(Posted: 09/02/2014) - In a large international collaborative analysis of risk factors for non-Hodgkin lymphoma (NHL), scientists were able to quantify risk associated with medical history, lifestyle factors, family history of blood or lymph-borne cancers, and occupation for 11 different NHL subtypes, including less common subtypes.

  • Credit:Sang Eun Lee (Samsung Medical Center).  Illustration shows chromophobe renal cell carcinoma (a rare type of kidney tumor) highlighting important roles for mtDNA mutations and structural alterations involving TERT promoters as white dots on a purple background
    Rare kidney tumor provides insights on role of metabolic changes in cancer
    NCI News Note

    (Posted: 08/21/2014) - Researchers in The Cancer Genome Atlas (TCGA) Network have uncovered a number of new findings about the biology and development of a rare form of kidney cancer. They found that the disease – chromophobe renal cell carcinoma – stems in part from alterations in genes in the mitochondria, the cell’s energy supplier.

  • NIH announces the launch of 3 integrated precision medicine trials; ALCHEMIST is for patients with certain types of early-stage lung cancer
    NCI Press Release

    (Posted: 08/18/2014) - The Adjuvant Lung Cancer Enrichment Marker Identification and Sequencing Trials, or ALCHEMIST, will identify early-stage lung cancer patients with tumors that harbor certain uncommon genetic changes and evaluate whether drug treatments targeted against those changes can lead to improved survival.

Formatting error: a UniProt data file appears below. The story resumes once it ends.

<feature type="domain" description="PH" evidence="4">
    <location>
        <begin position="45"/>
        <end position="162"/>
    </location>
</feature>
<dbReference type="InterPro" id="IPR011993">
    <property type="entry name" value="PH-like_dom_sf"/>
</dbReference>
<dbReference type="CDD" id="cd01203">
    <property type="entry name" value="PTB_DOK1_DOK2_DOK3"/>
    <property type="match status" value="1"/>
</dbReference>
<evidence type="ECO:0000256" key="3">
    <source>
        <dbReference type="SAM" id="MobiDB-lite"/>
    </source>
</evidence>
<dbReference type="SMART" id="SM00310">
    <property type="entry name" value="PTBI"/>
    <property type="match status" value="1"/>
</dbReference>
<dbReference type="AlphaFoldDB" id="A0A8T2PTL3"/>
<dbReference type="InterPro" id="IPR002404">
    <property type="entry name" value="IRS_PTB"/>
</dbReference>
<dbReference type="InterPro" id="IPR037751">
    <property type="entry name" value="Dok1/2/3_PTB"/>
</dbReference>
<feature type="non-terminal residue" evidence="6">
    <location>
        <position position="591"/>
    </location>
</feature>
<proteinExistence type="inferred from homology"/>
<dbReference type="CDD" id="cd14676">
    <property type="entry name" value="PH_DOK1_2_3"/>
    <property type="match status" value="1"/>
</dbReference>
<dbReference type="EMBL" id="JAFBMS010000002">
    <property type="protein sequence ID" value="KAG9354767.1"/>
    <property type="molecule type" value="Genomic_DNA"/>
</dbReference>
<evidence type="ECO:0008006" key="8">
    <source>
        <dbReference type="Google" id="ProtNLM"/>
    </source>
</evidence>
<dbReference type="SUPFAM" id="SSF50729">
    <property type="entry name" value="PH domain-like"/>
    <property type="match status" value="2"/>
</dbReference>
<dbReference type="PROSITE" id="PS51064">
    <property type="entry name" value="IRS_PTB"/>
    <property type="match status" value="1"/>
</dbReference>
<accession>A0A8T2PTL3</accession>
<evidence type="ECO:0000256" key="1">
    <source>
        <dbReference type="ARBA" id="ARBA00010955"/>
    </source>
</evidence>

Questions & Answers View the article in Spanish

  • A grid of blue and red rectangles, with Pan-Cancer integrated subtypes with high scores depicted in red, indicating over-activity, while low scores are depicted in blue, indicating lower activity compared to normal, and with lines interconnecting commonalities
    The benefits of looking across many cancer genomes: A perspective
    NCI Perspective

    (Posted: 09/27/2013, Updated: 08/12/2014) - Cancer is not a single entity, but rather, it is more than one hundred complex and distinct diseases, with most cancer types demanding a unique treatment strategy. TCGA researchers have developed a formal project for a cross tumor analysis, called Pan-Cancer. Its goal is to assemble TCGA’s wealth of data across tumor types, analyze and interpret those data, and finally, make both the analyses and the data freely available.

  • Blue, red, purple and orange image of a glutamate receptor
    Molecular mechanism identified for activation and desensitization of prominent neurotransmitter receptor in the brain
    NCI News Note

    (Posted: 08/04/2014) - Scientists at the NIH have used a technique called cryo-electron microscopy to determine a molecular mechanism for the activation and desensitization of ionotropic glutamate receptors, a prominent class of neurotransmitter receptors in the brain and spinal cord that have also been implicated in some cancers.

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  • Posted: August 13, 2012
  • Updated: August 13, 2012